Hampi was the capital of Vijaynagar Kingdom (from medieval period). Now it’s one of the World Heritage Centres in India. The ruins of the empire are spread over an area of 26 sq km. If history is what interests you then Hampi is one of the best places to Visit in India....Hampi is 13 KM from Hospet and we took a local bus (it’s frequently available). On the way you can find many ruins of the capital city of Hampi. Like most of our trips we didn’t do any Hotel booking but was carrying many hotels and guest house phone numbers.....For those interested in off the beaten track ancient history of India the ruins in Hampi, Karnataka is an important place to visit. The blog In Search of Passion has one of the best travelogue on Hampi on the net.
Monday, February 20, 2012
India is such a vast and diverse country in many facets. Culture, geography, language, politics, religion and plenty of hidden places to visit. Aceguide.blogspot.com is a nicely put together blog by a passionate Indian discovering India for himself and in the process sharing his valuable experiences and insight with the rest of the world. His aim are places rarely if ever highlighted in more mainstream publications like the Lonely Planet or Rough Guides. For travelers and those more interested in unique less of tourist traps places in India, this blog is well worth a visit before you plan an adventure in India.
Tuesday, February 14, 2012
I am now looking for interesting resources on Hinduism, Buddhism and mysticism on National Geographics website. So far I have found this wonderful resource on ancient Indian art. Of course National geographic is known for their superb photographs along with their articles. In this entry it is on ancient Indian art and focuses on wall paintings, sculpture and architecture in ancient Hindu and Buddhist temples such as Ellora, Ajanta caves and Brihadeeswarar Temple. I am hopeful to find more amazing resource that will enrich HinduSearchEngine.com on National Geographics website.
Monday, February 13, 2012
Villagegods.blogspot is an worthwhile effort of P.R. Ramachander, a priest who has posted stories of many small village Hindu temples of the state of Tamil Nadu, India. His research on the short stories of many obscure and small temples teaches much about the cultural attitudes of the Tamil folk when it comes to creating temples and deities. In these stories which are about the lore of the origins of such temples it can be seen how the deities 'talk' to their devotees mainly through dreams giving them instructions and directions to clear problems or calamities a village was facing. The resource has over 71 posts and is a useful site to go through if anyone needs to research Tamil or South Indian culture. Though the sentences occasionally require intuition to make out, it is understandable and the effort of the blogger should be commended.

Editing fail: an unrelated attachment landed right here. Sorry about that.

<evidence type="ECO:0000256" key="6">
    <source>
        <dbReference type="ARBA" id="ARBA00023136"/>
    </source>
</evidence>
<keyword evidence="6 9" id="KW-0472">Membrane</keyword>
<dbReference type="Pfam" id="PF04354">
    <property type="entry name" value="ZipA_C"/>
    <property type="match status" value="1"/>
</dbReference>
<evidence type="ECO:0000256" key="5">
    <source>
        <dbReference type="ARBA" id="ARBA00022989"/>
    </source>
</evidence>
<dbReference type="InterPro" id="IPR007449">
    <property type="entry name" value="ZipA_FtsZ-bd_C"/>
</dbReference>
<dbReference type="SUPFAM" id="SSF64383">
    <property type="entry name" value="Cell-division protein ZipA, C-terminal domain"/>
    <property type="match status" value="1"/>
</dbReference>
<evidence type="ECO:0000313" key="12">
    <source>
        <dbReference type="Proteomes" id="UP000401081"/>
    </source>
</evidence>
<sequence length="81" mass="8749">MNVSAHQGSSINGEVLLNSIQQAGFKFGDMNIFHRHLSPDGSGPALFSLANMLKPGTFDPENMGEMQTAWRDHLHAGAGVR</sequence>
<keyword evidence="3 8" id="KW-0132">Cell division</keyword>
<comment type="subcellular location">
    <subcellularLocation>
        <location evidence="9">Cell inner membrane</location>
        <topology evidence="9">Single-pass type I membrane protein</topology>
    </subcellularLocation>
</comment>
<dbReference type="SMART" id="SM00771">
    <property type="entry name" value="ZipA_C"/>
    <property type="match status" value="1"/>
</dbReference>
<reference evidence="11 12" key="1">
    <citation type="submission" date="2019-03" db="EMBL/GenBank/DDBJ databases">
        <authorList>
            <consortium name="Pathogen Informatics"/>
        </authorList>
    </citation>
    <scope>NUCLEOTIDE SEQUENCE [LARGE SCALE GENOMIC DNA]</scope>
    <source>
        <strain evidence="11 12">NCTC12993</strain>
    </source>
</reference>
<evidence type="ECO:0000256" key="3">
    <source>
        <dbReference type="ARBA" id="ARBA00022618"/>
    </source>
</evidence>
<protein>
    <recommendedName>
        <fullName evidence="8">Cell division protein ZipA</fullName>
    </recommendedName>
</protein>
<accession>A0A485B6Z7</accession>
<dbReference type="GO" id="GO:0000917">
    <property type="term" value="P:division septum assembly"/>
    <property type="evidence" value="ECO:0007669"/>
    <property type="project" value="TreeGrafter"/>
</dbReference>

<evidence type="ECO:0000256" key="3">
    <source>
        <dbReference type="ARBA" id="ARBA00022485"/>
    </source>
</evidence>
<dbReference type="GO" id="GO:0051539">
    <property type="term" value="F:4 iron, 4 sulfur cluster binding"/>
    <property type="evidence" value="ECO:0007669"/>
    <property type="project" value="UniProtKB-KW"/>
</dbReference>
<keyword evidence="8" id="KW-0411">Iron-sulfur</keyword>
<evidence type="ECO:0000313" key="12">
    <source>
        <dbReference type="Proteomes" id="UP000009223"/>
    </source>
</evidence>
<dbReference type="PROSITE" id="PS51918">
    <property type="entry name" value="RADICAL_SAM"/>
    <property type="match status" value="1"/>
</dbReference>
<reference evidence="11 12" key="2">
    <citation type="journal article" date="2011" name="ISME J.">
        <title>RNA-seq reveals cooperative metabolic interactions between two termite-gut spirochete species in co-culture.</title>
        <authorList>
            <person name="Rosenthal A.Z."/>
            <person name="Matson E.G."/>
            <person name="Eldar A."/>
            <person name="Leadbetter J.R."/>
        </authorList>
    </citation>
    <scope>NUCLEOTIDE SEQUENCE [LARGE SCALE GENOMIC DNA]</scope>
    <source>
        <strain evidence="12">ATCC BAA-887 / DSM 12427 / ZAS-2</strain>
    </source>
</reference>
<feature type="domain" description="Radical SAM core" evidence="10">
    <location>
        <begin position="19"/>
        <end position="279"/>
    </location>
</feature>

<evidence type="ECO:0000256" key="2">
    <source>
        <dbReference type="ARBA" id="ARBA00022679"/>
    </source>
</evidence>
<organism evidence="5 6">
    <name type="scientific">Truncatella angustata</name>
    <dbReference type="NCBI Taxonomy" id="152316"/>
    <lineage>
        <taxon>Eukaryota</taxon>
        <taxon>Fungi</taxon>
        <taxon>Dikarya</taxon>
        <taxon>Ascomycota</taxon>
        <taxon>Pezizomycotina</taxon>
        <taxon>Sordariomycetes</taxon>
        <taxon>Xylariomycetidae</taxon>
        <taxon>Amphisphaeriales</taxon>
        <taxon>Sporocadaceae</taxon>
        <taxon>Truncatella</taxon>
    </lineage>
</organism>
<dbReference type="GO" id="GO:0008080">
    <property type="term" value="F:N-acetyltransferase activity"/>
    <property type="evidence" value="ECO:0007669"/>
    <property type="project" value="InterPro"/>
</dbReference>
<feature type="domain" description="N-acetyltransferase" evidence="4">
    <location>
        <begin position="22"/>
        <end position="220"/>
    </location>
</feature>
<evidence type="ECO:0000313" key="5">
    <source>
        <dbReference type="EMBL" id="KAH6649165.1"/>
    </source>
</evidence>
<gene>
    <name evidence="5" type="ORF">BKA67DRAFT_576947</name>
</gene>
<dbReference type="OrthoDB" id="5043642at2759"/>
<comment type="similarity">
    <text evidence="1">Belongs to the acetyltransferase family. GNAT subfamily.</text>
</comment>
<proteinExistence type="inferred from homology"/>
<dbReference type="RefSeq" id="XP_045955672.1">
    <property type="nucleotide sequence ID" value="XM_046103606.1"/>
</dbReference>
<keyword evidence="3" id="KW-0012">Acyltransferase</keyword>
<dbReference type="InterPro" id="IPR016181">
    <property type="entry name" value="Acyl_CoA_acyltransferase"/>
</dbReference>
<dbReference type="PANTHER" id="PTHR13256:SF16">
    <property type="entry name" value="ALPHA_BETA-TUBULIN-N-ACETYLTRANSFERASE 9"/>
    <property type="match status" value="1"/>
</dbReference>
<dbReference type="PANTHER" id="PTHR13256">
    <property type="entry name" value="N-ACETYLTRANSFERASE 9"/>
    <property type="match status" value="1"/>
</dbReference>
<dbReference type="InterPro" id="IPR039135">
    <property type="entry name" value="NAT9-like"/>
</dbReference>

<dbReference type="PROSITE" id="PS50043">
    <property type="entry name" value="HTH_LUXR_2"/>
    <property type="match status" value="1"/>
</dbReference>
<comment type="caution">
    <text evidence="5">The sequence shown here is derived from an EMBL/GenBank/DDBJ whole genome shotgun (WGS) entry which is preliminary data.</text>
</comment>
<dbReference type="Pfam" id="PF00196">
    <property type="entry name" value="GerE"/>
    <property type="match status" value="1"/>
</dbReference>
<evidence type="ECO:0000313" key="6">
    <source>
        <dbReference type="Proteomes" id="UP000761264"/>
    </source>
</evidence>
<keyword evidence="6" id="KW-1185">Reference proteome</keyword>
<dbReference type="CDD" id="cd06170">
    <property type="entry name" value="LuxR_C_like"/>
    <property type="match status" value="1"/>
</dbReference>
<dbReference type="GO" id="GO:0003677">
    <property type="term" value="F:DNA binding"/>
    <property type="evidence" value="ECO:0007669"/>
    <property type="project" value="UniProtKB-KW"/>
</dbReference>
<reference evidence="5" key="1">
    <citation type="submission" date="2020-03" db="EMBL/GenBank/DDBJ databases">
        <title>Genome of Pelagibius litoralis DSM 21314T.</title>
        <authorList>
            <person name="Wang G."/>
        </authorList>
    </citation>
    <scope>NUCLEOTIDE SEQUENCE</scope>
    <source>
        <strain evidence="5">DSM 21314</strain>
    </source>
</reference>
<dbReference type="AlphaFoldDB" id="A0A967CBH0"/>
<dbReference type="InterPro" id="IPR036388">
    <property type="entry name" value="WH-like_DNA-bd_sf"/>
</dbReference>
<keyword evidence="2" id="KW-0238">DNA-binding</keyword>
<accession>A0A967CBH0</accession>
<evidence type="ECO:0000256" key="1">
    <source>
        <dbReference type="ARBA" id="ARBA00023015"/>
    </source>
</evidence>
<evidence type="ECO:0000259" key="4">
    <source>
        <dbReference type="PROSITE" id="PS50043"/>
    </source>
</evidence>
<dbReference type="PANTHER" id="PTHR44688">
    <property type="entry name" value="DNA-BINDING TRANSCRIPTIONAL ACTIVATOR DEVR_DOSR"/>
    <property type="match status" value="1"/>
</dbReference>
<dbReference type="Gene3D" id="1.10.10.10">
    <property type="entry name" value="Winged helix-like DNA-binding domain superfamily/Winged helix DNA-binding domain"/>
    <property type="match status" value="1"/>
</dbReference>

Wednesday, February 8, 2012
Vikrama Adithya is a legendary and mythical King whose stories are some of the earliest in Indian literature that highlight culture and ethics. His wisdom and prowess is widely known among those born into Hindu culture and his stories told as bedtime stories by grandparents to their grandchildren. This blogspot site has one of the most comprehensive collection of Vikrama Adithya's stories. Most of these stories are still passed on by word of mouth, which makes this collection of stories on the internet precious.
Monday, February 6, 2012
The spiritual sanctuary is a collection of overview on of the world religions and creeds which also include Bahai, Humanism/Atheism, and Native American Beliefs. This site is open to sharing and connecting with other sites with the intent of helping people understand other faiths from a positive and affirming perspective. Therefore the information is not entirely objective but more based on the writers admiration of their respective faiths. The presentation is also more of a summary. It is useful for comparative religion or creed studies or to get an overview of some of the major philosophies that dominate human thinking from a more positive light.
Thursday, February 2, 2012
Tattva is an online Hindu magazine geared for youth, founded Hindu Swayamsevak Sangh’s Hindu YUVA youth movement. Tattva, which means “essence or building blocks” in Sanskrit, draws inspiration from the roots of Hindu philosophy. It aims to present inspiring aspects Hindu philosophy, culture and history and current issues important to Hindu youth. It has a wealth of articles that touch on these aspects and is continually updated though its regularity can be random. It's database of articles and events by YUVA has been added in HinduSearchEngine.com's database for its good quality articles that provide resources such as philosophical discussions, yoga tips, recipes, prayers, festivals, forums and more.
Wednesday, February 1, 2012
Amar Chitra Katha is an Indian publication house that was a pioneer in publishing the rich body Indian myths, fables and history as comics. The comics are are well drawn and cover a vast array of Hindu, Buddhist and Indian secular literature. From mythical stories of Hindu Gods and Goddesses, epics like the Ramayana and Mahabharata, fables like the Panchatantra and Jataka tales to biographies of Indian historical greats such as Mahatma Gandhi, Shivaji, Akhbar the Great and more; Amar Chitra Katha comics present a fun way to read and get to know Indian literature and stories. For the longest time the only way to get a hold of these books was by going to Indian and buying them. Slowly bookshops catering to South Asians around the world started to put them on their shelves, but it is never easy to get the books one wants unless you are in India. However now with Amar Chitra Katha's online store its entire collection is now available and shippable anywhere you may be. I have entered the entire Amar Chitra Katha online store into the stable of HinduSearchEngine's databases.